LOVE was in the air at White Hart Lane – as Valentine’s arrived early.
Even though the sexiest and most-talked about pair of ankles in North London stayed firmly on the ground and under wraps.
Jose Mourinho did the football equivalent of turning up at your door unannounced with a dozen red roses, a box of chocolates and an engagement ring as he gave a surprise recall to Harry Kane to the Spurs side after injury.
The Tottenham boss had said his striker, having hurt both of his ankles in their defeat at home to Liverpool the Thursday before last, would probably not be fit to return to action until the North Londoners’ trip to Manchester City on Sunday, the day before Valentine’s Day.
But the old silver tongued smoothy was just having us on as he started the England captain against the Baggies – although you suspect, given his side’s woeful recent form his surprise was more down to necessity than romance.
Whatever the reason, it proved to be the right call as Kane inspired Tottenham to their first Premier League win in four by netting the opener after the break.
His partner in crime Son Heung-min added the second soon after as Spurs ended a run of three successive top-flight defeats for the first time in just over eight years. But this was hardly a classic.
West Brom’s kit looked like former comic strip side Melchester Rovers’.
Sadly for them, it seems like there will not be a happy ending in their Race to avoid relegation back to the Championship.
The visitors did have the first sight of goal, though, when Mbaye Diagne headed over Conor Townsend’s cross in the ninth minute.
Son responded by curling a shot into Johnstone’s arms before Lamela lifted his effort from the edge of the box over the bar.
Kane went even closer when his 15th minute shot skimmed the roof of the net – and he should have scored when he sidefooted wide three minutes later.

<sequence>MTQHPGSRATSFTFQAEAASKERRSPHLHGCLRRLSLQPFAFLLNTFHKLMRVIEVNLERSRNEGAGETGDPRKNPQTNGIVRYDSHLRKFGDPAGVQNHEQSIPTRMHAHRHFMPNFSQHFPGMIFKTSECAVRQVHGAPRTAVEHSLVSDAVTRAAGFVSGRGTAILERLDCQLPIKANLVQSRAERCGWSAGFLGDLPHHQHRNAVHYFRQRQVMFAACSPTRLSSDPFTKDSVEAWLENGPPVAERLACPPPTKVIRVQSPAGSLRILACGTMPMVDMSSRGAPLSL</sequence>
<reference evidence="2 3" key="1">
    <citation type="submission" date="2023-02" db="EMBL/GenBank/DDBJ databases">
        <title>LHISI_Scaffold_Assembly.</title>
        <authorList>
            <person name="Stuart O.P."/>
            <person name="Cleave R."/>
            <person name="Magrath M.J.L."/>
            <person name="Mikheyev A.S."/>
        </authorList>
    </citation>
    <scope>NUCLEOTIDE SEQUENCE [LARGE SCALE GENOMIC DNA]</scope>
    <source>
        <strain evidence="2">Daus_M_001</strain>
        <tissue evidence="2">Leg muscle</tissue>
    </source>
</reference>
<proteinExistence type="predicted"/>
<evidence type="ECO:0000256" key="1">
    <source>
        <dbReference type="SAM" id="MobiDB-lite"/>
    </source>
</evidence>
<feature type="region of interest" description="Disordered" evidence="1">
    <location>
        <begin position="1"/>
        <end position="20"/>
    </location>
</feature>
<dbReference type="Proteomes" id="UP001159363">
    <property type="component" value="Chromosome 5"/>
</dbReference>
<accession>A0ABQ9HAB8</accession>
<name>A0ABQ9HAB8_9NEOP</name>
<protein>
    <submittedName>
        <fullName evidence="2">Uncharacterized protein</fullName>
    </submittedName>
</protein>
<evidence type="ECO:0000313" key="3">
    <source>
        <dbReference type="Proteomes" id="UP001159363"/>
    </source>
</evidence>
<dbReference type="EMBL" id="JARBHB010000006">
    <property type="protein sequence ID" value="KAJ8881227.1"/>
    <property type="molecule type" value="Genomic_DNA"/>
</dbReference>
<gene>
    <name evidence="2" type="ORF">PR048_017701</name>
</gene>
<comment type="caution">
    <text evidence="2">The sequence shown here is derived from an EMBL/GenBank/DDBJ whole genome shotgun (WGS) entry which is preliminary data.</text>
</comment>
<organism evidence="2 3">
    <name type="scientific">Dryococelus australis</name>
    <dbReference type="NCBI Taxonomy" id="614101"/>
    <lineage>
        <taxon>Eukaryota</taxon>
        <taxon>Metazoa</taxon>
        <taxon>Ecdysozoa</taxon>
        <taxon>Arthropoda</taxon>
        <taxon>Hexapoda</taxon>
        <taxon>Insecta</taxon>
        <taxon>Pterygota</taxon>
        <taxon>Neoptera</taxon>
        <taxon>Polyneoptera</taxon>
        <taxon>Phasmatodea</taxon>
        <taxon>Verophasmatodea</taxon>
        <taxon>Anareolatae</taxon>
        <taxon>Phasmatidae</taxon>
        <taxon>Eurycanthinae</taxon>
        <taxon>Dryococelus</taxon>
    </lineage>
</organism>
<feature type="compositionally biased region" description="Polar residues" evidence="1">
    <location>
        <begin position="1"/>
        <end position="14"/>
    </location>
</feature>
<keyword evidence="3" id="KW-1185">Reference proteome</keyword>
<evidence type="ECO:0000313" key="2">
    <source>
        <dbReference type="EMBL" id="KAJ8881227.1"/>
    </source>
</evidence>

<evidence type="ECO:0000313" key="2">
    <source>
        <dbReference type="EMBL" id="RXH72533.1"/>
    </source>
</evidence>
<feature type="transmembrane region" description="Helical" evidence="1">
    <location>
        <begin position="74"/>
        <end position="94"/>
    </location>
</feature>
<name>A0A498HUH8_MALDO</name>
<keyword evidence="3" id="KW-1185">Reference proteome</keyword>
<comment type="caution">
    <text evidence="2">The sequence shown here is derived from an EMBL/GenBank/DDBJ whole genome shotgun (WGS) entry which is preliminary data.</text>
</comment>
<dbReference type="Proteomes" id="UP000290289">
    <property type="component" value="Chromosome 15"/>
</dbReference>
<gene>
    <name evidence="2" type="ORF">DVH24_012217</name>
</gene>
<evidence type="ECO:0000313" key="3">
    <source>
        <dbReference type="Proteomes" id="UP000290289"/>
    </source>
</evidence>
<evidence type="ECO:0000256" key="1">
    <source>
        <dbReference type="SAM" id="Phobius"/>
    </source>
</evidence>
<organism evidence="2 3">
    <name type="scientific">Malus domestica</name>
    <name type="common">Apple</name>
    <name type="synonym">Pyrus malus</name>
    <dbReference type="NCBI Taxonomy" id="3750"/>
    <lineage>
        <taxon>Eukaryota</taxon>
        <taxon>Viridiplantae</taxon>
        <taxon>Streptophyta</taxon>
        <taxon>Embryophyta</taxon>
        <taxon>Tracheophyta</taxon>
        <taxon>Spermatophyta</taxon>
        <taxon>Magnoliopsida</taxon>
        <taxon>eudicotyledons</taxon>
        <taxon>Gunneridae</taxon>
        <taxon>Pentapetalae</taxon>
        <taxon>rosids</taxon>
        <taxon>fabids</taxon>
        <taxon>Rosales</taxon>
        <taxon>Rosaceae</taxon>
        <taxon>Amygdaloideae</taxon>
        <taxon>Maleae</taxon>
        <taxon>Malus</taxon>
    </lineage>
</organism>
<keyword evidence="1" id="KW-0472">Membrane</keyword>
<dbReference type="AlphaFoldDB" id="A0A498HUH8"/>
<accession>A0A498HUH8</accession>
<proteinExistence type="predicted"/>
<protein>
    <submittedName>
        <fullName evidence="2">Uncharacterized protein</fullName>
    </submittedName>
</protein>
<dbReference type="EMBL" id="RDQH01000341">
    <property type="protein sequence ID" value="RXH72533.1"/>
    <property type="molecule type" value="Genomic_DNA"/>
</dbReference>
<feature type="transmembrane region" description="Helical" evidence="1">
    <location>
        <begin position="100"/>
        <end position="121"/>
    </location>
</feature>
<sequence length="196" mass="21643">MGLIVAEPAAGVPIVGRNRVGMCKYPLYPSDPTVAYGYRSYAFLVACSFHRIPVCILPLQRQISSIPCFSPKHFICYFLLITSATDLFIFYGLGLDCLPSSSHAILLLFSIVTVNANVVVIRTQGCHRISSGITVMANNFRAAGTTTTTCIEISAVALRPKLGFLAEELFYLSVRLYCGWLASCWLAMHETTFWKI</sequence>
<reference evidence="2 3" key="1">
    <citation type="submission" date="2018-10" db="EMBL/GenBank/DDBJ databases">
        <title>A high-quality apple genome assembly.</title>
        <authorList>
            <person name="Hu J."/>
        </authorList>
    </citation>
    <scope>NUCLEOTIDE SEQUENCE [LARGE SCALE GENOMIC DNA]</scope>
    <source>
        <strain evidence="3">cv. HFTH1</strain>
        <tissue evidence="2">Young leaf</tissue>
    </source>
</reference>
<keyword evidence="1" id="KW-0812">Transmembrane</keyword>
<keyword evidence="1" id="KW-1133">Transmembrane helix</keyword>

The England captain, despite being far from his best, was still the most threatening player on the pitch. And he showed his class again when his skilful turn and shot was beaten away by Johnstone, who then clawed away Serge Aurier’s close-range header.
But Spurs had their keeper Lloris to thank for going into the break level as he saved Diagne’s header right on the line following a good cross from Robert Snodgrass who looked offside.
Then just 20 seconds into the second half Johnstone pulled off another fine block – this time with his left foot – to deny Son after he had been put through by Kane.
You sensed if Spurs were to break the deadlock it would be down to either one or both of their deadly duo.
And so it came to pass as Pierre-Emile Hojbjerg’s slide-rule pass dissected the Albion defence and Kane this time made no mistake as he calmly slotted past Johnstone for a 54th minute opener.
The relief in the home camp was palpable and four minutes later they doubled their lead as Lucas Moura played in Son to fire home a shot which Johnstone managed to get a hand to but could not stop from hitting the net.
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